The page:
Beyond the “elimination of negative environmental impact”, sustainable design has the potential to create projects that are meaningful innovations that can shift behavior. A dynamic balance between economy and society, intended to generate long-term relationships between user and object/service and finally to be respectful and mindful of the environmental and social differences.
We’ve heard a lot lately about global warming and its connected dangers posed to our civilization and current way of life. But what does this mean for the common man besides possibly investing in a fuel-saving new bike or replacing a few incandescent light bulbs with some compact fluorescents (CFLs)?
The godfather of sustainable design, Victor Papanek in 1972, accused designers of creating useless, unnecessary and unsafe products; of wastefully propagating product obsolescence; of creating “stuff-lust” that promoted materialistic lifestyles.
The material world that surrounds us – the signs that direct us, the smartphone pages we flick through, the way we use buildings, how we move around cities – is consciously or unconsciously designed. Sometimes this has been done well, but frequently not, even though how things are designed can have significant implications for sustainability.
The Department for Environment, Food and Rural Affairs (Defra) estimates that 75% of UK consumers’ carbon emissions come from the use of products and services, be it transport, electricity, or manufacturing of consumer goods. We also know that 80% of the environmental impacts of those products and services are determined in the early stages of design. These two figures tell us that sustainability is chiefly about stuff and that the impacts of products or services are pretty much designed-in (or out for that matter) from the very outset.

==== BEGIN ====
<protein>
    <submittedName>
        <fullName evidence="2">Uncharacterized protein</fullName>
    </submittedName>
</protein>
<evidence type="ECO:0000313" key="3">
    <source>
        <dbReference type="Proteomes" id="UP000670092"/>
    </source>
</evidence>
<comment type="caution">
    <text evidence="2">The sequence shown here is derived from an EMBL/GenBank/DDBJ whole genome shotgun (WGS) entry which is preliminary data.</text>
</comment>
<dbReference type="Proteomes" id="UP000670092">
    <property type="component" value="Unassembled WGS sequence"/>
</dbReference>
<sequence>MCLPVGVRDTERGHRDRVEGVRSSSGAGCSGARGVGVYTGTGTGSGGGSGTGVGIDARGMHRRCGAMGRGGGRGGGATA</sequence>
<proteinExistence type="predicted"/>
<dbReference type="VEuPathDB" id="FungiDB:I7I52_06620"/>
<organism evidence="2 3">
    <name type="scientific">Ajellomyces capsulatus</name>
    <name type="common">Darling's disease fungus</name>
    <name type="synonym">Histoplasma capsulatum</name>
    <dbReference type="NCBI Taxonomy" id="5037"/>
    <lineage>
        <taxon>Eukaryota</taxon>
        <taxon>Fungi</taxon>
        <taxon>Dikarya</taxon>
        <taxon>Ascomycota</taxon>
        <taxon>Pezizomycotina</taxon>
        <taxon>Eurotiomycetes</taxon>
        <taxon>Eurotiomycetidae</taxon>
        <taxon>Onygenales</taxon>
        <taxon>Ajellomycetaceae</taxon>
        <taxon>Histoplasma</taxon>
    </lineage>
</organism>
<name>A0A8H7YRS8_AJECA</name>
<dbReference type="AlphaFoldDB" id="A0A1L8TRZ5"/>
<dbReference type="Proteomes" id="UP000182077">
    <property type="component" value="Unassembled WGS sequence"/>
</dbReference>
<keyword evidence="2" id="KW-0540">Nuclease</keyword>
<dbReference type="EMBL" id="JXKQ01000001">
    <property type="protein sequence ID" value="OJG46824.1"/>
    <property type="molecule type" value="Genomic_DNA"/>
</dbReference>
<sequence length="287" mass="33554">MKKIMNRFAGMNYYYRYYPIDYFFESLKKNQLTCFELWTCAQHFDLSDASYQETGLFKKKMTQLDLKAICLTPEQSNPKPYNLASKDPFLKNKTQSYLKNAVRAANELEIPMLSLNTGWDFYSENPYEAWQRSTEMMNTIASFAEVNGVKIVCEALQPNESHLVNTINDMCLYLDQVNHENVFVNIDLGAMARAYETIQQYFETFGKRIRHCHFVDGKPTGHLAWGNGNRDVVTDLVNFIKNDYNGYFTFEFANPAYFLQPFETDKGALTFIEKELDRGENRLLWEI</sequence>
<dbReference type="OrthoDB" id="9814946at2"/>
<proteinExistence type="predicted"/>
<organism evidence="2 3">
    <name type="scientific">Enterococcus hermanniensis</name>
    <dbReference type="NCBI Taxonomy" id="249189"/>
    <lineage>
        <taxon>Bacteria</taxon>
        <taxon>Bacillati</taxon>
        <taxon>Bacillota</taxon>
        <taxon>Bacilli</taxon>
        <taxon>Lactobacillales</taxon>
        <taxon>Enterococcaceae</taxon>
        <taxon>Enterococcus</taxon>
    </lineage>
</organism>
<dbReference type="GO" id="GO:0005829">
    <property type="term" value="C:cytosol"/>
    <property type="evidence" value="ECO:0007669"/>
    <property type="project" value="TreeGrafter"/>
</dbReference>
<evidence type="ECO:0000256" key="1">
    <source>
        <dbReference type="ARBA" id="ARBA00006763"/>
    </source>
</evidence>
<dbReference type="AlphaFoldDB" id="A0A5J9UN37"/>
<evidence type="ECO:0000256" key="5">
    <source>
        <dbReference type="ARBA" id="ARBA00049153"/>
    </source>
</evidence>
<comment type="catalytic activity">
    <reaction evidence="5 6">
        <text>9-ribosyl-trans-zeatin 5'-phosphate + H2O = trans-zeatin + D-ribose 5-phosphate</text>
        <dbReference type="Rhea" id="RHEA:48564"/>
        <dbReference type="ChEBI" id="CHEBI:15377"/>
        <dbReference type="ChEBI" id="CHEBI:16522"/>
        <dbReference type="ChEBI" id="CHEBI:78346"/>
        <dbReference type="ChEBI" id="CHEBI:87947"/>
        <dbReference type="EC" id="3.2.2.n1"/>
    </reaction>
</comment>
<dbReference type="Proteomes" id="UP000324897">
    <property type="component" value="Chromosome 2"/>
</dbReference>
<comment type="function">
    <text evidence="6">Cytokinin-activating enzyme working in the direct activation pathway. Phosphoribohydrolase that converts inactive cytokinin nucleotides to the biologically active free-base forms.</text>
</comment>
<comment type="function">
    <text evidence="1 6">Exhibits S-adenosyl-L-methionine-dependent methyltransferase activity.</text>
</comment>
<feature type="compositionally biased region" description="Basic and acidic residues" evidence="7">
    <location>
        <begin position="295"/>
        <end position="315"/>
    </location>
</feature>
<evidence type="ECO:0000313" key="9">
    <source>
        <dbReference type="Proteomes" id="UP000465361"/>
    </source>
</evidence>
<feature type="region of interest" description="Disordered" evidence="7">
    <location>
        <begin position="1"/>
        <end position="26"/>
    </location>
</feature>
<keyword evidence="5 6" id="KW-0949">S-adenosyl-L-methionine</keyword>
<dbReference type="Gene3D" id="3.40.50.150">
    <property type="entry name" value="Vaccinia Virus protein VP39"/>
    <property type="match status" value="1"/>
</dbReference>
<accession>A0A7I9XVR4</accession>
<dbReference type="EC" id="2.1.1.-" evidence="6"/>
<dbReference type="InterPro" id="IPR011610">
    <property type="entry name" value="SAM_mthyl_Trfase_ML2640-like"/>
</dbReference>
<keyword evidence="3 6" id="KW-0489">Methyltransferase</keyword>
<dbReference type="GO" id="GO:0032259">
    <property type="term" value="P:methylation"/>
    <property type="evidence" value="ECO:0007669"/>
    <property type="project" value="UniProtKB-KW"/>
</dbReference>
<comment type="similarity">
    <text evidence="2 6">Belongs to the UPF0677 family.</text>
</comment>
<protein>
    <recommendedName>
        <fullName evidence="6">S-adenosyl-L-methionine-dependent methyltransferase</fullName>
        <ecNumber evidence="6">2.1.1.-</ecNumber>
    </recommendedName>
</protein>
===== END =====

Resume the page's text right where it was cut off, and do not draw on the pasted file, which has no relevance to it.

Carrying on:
So isn’t it easy to put two and two together and say that design really does matter? To furnish it with an example, its not only an integral part of how a particular medicine works, or the way it looks or is packaged, it is also an integral part of the fact that the medicine is “designed” to keep one healthy, so why not cities?! Sustainable design thus is as important as medicine indeed.
In fact Papanek’s contemporary, Nathan Shedroff, captured this well when he said: “Design is the problem as well as the solution”. If environmentalism’s success was in spotlighting sustainability problems to the world, the success of design will be in helping deliver solutions.
Why, you may also ask, should you turn to a designer, rather than a supply chain manager, factory manager, communications/ad agency or technologist? Great design moves you, creates value and inspires action. Great design makes the heart beat faster, solves tricky problems creatively, makes weird, new stuff seem normal, makes things cool, can make lives better and make businesses richer.
So here’s hoping that clients and the sustainability movement will turn more to designers for help with sustainability problems and look for more sustainable solutions. Second, that the design community can move beyond the image of being stylists and fashionistas, to see sustainability as the ultimate design brief.
Sonal Dhama is the Founder of D4Design, a Delhi based design studio. Creative Director. A damn fine person, Story Teller. Traveller. Ace Illustrator. Artista. Sugar Junkie. Believer in goodness of Design. Conscious of Design Conscience